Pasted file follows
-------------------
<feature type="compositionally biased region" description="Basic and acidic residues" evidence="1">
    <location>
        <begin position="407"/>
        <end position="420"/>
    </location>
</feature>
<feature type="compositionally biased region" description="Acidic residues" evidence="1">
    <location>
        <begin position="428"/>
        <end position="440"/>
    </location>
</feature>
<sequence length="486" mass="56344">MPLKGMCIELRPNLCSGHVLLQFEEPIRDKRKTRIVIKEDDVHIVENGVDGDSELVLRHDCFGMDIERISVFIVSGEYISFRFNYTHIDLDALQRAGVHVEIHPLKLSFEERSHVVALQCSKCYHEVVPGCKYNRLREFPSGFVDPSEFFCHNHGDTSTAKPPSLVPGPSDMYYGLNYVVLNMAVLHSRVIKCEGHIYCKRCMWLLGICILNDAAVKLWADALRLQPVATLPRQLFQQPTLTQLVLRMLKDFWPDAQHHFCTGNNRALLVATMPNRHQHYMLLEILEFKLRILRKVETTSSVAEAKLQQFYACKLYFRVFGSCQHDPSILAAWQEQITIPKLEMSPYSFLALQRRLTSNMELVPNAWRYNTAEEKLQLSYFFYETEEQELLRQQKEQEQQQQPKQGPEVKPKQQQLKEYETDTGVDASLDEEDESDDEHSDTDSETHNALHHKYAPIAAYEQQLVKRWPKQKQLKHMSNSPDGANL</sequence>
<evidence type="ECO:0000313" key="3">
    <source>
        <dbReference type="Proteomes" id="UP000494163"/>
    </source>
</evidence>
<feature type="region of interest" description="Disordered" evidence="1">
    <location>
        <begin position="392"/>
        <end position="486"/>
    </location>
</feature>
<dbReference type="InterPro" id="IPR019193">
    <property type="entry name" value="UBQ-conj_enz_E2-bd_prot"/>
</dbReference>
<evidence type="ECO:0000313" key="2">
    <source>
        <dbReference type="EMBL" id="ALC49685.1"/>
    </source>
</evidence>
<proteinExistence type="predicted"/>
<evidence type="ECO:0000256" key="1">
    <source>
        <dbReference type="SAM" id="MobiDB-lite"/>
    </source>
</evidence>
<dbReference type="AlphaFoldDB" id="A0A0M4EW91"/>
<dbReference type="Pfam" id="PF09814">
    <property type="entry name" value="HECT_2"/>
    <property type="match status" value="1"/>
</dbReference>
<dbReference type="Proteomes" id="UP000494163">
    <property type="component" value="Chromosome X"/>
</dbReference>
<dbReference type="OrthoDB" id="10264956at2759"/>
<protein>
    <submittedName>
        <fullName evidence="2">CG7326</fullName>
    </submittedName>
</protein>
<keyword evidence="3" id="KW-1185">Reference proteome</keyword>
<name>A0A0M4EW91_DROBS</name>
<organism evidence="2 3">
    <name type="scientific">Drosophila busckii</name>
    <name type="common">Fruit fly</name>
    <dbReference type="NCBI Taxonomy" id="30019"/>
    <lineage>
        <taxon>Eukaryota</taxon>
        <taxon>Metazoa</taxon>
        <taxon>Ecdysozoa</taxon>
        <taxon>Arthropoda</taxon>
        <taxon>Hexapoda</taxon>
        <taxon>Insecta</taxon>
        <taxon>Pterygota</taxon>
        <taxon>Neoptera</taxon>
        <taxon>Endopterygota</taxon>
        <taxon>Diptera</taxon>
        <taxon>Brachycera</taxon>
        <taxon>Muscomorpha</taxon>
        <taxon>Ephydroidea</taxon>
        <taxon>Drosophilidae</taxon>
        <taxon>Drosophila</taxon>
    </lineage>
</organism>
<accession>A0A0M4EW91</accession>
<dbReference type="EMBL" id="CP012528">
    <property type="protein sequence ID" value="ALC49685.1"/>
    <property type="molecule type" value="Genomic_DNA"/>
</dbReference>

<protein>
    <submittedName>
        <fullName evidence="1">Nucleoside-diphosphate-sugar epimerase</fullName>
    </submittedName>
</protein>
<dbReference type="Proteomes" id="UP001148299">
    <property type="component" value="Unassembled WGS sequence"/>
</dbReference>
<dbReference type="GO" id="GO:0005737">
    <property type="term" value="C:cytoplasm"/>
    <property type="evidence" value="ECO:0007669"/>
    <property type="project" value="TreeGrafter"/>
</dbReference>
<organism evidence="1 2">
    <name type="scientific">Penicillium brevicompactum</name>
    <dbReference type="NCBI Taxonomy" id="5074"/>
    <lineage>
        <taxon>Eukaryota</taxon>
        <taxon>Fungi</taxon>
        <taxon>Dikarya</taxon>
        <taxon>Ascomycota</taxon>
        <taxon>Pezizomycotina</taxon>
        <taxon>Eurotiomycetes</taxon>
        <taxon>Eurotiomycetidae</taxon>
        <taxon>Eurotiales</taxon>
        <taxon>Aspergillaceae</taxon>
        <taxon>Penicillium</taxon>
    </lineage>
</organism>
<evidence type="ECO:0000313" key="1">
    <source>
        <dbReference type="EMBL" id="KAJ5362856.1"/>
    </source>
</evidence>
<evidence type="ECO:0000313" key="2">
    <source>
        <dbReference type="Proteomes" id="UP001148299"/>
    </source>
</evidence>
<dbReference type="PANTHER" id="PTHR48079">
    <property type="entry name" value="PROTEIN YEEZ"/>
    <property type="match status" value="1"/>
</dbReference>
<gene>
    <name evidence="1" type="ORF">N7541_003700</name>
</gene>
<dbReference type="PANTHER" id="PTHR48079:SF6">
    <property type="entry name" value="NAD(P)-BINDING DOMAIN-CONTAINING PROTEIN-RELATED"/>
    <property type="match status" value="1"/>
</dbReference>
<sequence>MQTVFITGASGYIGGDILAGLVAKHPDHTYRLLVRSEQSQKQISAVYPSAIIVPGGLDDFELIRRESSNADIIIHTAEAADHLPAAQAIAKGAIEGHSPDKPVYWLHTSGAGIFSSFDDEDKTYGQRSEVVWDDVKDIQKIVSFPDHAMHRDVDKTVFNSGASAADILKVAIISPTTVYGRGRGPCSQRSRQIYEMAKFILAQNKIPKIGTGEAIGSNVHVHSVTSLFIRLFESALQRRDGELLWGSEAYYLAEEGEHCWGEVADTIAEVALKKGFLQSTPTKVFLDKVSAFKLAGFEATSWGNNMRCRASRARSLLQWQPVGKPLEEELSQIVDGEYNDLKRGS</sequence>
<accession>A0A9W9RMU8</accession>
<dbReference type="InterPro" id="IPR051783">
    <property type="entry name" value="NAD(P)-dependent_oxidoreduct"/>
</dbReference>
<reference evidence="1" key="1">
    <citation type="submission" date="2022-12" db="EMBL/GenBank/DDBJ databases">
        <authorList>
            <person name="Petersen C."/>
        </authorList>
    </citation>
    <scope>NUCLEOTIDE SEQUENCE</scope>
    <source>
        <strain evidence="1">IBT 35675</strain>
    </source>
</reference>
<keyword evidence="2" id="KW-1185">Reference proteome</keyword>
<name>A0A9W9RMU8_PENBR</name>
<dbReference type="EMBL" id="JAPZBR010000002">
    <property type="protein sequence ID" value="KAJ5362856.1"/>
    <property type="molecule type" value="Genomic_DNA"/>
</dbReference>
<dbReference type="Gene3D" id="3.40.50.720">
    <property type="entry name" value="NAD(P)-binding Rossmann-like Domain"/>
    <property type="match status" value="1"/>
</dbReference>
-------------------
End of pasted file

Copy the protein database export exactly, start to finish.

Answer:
<feature type="compositionally biased region" description="Basic and acidic residues" evidence="1">
    <location>
        <begin position="407"/>
        <end position="420"/>
    </location>
</feature>
<feature type="compositionally biased region" description="Acidic residues" evidence="1">
    <location>
        <begin position="428"/>
        <end position="440"/>
    </location>
</feature>
<sequence length="486" mass="56344">MPLKGMCIELRPNLCSGHVLLQFEEPIRDKRKTRIVIKEDDVHIVENGVDGDSELVLRHDCFGMDIERISVFIVSGEYISFRFNYTHIDLDALQRAGVHVEIHPLKLSFEERSHVVALQCSKCYHEVVPGCKYNRLREFPSGFVDPSEFFCHNHGDTSTAKPPSLVPGPSDMYYGLNYVVLNMAVLHSRVIKCEGHIYCKRCMWLLGICILNDAAVKLWADALRLQPVATLPRQLFQQPTLTQLVLRMLKDFWPDAQHHFCTGNNRALLVATMPNRHQHYMLLEILEFKLRILRKVETTSSVAEAKLQQFYACKLYFRVFGSCQHDPSILAAWQEQITIPKLEMSPYSFLALQRRLTSNMELVPNAWRYNTAEEKLQLSYFFYETEEQELLRQQKEQEQQQQPKQGPEVKPKQQQLKEYETDTGVDASLDEEDESDDEHSDTDSETHNALHHKYAPIAAYEQQLVKRWPKQKQLKHMSNSPDGANL</sequence>
<evidence type="ECO:0000313" key="3">
    <source>
        <dbReference type="Proteomes" id="UP000494163"/>
    </source>
</evidence>
<feature type="region of interest" description="Disordered" evidence="1">
    <location>
        <begin position="392"/>
        <end position="486"/>
    </location>
</feature>
<dbReference type="InterPro" id="IPR019193">
    <property type="entry name" value="UBQ-conj_enz_E2-bd_prot"/>
</dbReference>
<evidence type="ECO:0000313" key="2">
    <source>
        <dbReference type="EMBL" id="ALC49685.1"/>
    </source>
</evidence>
<proteinExistence type="predicted"/>
<evidence type="ECO:0000256" key="1">
    <source>
        <dbReference type="SAM" id="MobiDB-lite"/>
    </source>
</evidence>
<dbReference type="AlphaFoldDB" id="A0A0M4EW91"/>
<dbReference type="Pfam" id="PF09814">
    <property type="entry name" value="HECT_2"/>
    <property type="match status" value="1"/>
</dbReference>
<dbReference type="Proteomes" id="UP000494163">
    <property type="component" value="Chromosome X"/>
</dbReference>
<dbReference type="OrthoDB" id="10264956at2759"/>
<protein>
    <submittedName>
        <fullName evidence="2">CG7326</fullName>
    </submittedName>
</protein>
<keyword evidence="3" id="KW-1185">Reference proteome</keyword>
<name>A0A0M4EW91_DROBS</name>
<organism evidence="2 3">
    <name type="scientific">Drosophila busckii</name>
    <name type="common">Fruit fly</name>
    <dbReference type="NCBI Taxonomy" id="30019"/>
    <lineage>
        <taxon>Eukaryota</taxon>
        <taxon>Metazoa</taxon>
        <taxon>Ecdysozoa</taxon>
        <taxon>Arthropoda</taxon>
        <taxon>Hexapoda</taxon>
        <taxon>Insecta</taxon>
        <taxon>Pterygota</taxon>
        <taxon>Neoptera</taxon>
        <taxon>Endopterygota</taxon>
        <taxon>Diptera</taxon>
        <taxon>Brachycera</taxon>
        <taxon>Muscomorpha</taxon>
        <taxon>Ephydroidea</taxon>
        <taxon>Drosophilidae</taxon>
        <taxon>Drosophila</taxon>
    </lineage>
</organism>
<accession>A0A0M4EW91</accession>
<dbReference type="EMBL" id="CP012528">
    <property type="protein sequence ID" value="ALC49685.1"/>
    <property type="molecule type" value="Genomic_DNA"/>
</dbReference>

<protein>
    <submittedName>
        <fullName evidence="1">Nucleoside-diphosphate-sugar epimerase</fullName>
    </submittedName>
</protein>
<dbReference type="Proteomes" id="UP001148299">
    <property type="component" value="Unassembled WGS sequence"/>
</dbReference>
<dbReference type="GO" id="GO:0005737">
    <property type="term" value="C:cytoplasm"/>
    <property type="evidence" value="ECO:0007669"/>
    <property type="project" value="TreeGrafter"/>
</dbReference>
<organism evidence="1 2">
    <name type="scientific">Penicillium brevicompactum</name>
    <dbReference type="NCBI Taxonomy" id="5074"/>
    <lineage>
        <taxon>Eukaryota</taxon>
        <taxon>Fungi</taxon>
        <taxon>Dikarya</taxon>
        <taxon>Ascomycota</taxon>
        <taxon>Pezizomycotina</taxon>
        <taxon>Eurotiomycetes</taxon>
        <taxon>Eurotiomycetidae</taxon>
        <taxon>Eurotiales</taxon>
        <taxon>Aspergillaceae</taxon>
        <taxon>Penicillium</taxon>
    </lineage>
</organism>
<evidence type="ECO:0000313" key="1">
    <source>
        <dbReference type="EMBL" id="KAJ5362856.1"/>
    </source>
</evidence>
<evidence type="ECO:0000313" key="2">
    <source>
        <dbReference type="Proteomes" id="UP001148299"/>
    </source>
</evidence>
<dbReference type="PANTHER" id="PTHR48079">
    <property type="entry name" value="PROTEIN YEEZ"/>
    <property type="match status" value="1"/>
</dbReference>
<gene>
    <name evidence="1" type="ORF">N7541_003700</name>
</gene>
<dbReference type="PANTHER" id="PTHR48079:SF6">
    <property type="entry name" value="NAD(P)-BINDING DOMAIN-CONTAINING PROTEIN-RELATED"/>
    <property type="match status" value="1"/>
</dbReference>
<sequence>MQTVFITGASGYIGGDILAGLVAKHPDHTYRLLVRSEQSQKQISAVYPSAIIVPGGLDDFELIRRESSNADIIIHTAEAADHLPAAQAIAKGAIEGHSPDKPVYWLHTSGAGIFSSFDDEDKTYGQRSEVVWDDVKDIQKIVSFPDHAMHRDVDKTVFNSGASAADILKVAIISPTTVYGRGRGPCSQRSRQIYEMAKFILAQNKIPKIGTGEAIGSNVHVHSVTSLFIRLFESALQRRDGELLWGSEAYYLAEEGEHCWGEVADTIAEVALKKGFLQSTPTKVFLDKVSAFKLAGFEATSWGNNMRCRASRARSLLQWQPVGKPLEEELSQIVDGEYNDLKRGS</sequence>
<accession>A0A9W9RMU8</accession>
<dbReference type="InterPro" id="IPR051783">
    <property type="entry name" value="NAD(P)-dependent_oxidoreduct"/>
</dbReference>
<reference evidence="1" key="1">
    <citation type="submission" date="2022-12" db="EMBL/GenBank/DDBJ databases">
        <authorList>
            <person name="Petersen C."/>
        </authorList>
    </citation>
    <scope>NUCLEOTIDE SEQUENCE</scope>
    <source>
        <strain evidence="1">IBT 35675</strain>
    </source>
</reference>
<keyword evidence="2" id="KW-1185">Reference proteome</keyword>
<name>A0A9W9RMU8_PENBR</name>
<dbReference type="EMBL" id="JAPZBR010000002">
    <property type="protein sequence ID" value="KAJ5362856.1"/>
    <property type="molecule type" value="Genomic_DNA"/>
</dbReference>
<dbReference type="Gene3D" id="3.40.50.720">
    <property type="entry name" value="NAD(P)-binding Rossmann-like Domain"/>
    <property type="match status" value="1"/>
</dbReference>